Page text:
How do you cultivate effective learning habits on an organisational scale?

There are a few things that CLOs can do, Matt explains. The first is very simple. Teach your people how to learn. "We teach so many things in our organisations but very few organisations actually help people become better learners and teach these types of basic practices." Put it in onboarding, in basic manager training, at all the "pivotal moments in someone's career."

Secondly, CLOs have to be role models. "What does it mean to approach questions with a beginner's mind? How can leaders talk about what they're learning, what they're seeing?" Matt talks about Satya Nadella's approach at Microsoft, going "from a know-it-all culture to a learn-it-all culture." You don't always need the answers to everything, but "if you approach everything with a learning mindset, the company is going to be so much more innovative and it's going to be more exciting for individuals."

More than that, encourage learning at all levels. "So in those moments of truth where someone wants to, for example, invest in their own learning, how is that handled? Is there pushback? Do people encourage it or not? So there's something in addition to the skills of effective learning." Managers and leaders have to encourage and celebrate learning.

How do you develop leaders who are role models for your learning culture?

It's hard to push anything through if an organisation doesn't want it, Matt reflects, and not just in a learning context. If leadership isn't behind the change, then you have to tackle the problem. But more often, he says, the problem is that people are "well-intended but unskilled." That problem, he says, is one that you can do something about.

In that scenario, ask yourself what you can do to help develop leaders with skills of inquiry and curiosity. Leaders who try to understand and try to help people understand, rather than coming in with a predetermined set of answers. "These are things that we can actually develop in leaders, and those of us who are CLOs and are looking after this sort of thing can help our leaders develop."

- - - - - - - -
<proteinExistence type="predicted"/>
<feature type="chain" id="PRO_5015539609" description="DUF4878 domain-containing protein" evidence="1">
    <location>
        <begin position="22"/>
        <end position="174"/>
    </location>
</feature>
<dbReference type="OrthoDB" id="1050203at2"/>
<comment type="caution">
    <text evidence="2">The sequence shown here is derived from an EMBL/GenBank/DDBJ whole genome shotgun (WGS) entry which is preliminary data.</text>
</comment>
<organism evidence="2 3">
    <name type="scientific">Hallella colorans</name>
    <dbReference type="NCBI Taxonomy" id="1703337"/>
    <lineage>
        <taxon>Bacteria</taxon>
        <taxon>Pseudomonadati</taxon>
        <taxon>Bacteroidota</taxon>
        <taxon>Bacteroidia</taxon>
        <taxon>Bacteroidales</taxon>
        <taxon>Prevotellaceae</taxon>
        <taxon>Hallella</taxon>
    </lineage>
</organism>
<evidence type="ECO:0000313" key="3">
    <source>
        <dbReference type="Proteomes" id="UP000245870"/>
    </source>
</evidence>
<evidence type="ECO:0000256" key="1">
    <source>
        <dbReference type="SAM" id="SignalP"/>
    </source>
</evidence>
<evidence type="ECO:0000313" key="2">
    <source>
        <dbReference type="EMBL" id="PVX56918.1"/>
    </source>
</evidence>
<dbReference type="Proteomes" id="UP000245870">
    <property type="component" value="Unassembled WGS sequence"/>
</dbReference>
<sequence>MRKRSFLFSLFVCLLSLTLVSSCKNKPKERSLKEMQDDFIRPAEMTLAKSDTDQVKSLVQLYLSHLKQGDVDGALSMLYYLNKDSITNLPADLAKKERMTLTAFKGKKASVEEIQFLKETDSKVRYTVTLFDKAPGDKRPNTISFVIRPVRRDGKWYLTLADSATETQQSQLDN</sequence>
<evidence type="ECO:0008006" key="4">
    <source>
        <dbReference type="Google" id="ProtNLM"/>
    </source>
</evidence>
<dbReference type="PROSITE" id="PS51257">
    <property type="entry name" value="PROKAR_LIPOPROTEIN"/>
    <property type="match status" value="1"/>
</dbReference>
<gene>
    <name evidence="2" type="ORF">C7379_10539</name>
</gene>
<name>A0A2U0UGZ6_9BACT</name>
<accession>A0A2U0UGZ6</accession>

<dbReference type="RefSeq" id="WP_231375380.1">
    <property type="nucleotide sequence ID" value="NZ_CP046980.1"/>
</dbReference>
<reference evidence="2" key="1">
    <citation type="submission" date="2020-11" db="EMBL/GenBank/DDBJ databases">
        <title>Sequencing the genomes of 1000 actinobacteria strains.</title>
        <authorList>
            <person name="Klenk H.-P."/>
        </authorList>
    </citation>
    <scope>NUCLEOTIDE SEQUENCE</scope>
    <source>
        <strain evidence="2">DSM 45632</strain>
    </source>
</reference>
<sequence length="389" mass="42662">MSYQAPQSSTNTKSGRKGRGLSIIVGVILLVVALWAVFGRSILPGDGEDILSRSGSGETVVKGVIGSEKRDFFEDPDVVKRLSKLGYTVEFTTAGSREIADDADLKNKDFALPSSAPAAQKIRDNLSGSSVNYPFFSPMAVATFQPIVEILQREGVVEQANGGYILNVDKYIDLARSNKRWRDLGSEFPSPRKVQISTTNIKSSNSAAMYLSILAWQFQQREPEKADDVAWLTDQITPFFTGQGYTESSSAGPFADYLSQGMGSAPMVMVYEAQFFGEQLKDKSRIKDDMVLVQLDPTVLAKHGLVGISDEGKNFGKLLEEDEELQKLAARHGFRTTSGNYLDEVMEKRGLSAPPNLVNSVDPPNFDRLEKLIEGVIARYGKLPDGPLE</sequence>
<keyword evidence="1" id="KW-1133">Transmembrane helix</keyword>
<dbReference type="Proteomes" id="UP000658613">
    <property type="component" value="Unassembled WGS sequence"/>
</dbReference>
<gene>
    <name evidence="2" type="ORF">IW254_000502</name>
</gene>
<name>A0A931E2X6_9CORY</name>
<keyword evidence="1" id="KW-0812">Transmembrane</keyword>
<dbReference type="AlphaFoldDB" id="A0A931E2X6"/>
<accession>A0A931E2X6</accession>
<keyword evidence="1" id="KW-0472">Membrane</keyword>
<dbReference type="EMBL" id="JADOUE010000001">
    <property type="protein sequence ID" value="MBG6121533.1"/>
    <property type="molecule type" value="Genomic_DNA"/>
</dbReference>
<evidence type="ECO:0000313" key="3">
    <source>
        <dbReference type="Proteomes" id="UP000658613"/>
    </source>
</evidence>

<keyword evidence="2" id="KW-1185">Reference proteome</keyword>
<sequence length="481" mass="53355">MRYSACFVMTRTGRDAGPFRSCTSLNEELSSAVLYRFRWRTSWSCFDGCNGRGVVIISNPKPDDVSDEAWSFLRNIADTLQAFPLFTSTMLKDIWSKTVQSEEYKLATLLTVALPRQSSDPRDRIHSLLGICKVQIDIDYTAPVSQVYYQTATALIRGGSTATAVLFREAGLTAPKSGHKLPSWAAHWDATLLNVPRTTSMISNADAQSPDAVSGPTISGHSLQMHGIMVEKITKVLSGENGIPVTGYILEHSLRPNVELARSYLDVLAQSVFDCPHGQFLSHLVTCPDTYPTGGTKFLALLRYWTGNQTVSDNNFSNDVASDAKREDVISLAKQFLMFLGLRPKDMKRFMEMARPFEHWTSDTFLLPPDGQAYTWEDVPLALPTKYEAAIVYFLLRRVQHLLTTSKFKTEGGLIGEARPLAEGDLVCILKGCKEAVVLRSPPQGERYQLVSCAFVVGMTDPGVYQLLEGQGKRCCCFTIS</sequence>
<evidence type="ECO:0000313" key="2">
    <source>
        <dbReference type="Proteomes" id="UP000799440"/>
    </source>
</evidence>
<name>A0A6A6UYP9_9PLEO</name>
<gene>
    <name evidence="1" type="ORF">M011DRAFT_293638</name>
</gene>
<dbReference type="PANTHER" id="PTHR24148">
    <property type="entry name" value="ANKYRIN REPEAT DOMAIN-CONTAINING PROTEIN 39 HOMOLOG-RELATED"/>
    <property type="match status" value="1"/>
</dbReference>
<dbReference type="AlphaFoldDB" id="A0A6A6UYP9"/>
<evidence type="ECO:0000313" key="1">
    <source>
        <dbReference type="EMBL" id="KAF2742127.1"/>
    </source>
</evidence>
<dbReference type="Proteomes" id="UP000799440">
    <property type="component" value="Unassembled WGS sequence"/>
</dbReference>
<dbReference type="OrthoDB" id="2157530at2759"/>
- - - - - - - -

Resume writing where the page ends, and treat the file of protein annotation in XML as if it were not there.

But you can also develop the skills of being an effective learner from the bottom up. "It's obviously ideal if you've got everyone on board and it's being pushed by leadership, but some of these skills that we're talking about, frankly, they just make people better at their job." Matt says you need to encourage your people to squeeze "the most juice out of every moment that they have, developing faster, learning new things faster." Do that often enough and you will start to see results, "even if you don't have the same level of senior sponsorship that we all know would be ideal."

Matt will be joining iVentiv again as the Chair of Learning Futures Copenhagen, 10-11 May 2022. Find out more here.

Matthew Smith, former Chief Learning Officer of McKinsey & Company, has played a dynamic role as Session Facilitator at several in-person and virtual iVentiv events in recent years. At McKinsey, Matt was responsible for the strategy and execution of leadership development programs for over 30,000 colleagues globally, and led a major transformation of the L&D function. Prior to his role as Chief Learning Officer, Matt served as McKinsey’s global Chief of Staff and was a client-serving Partner leading the Pharmaceutical Organization practice globally. He also spent three years as a member of the firm’s Partner Election Committee.

Matt currently serves as an executive coach and leadership advisor to senior leaders, and as faculty for leadership development programs with both McKinsey and Mobius Executive Leadership. He has also authored several articles on learning and talent topics, with a focus on identifying the mindsets and habits of the most effective learners.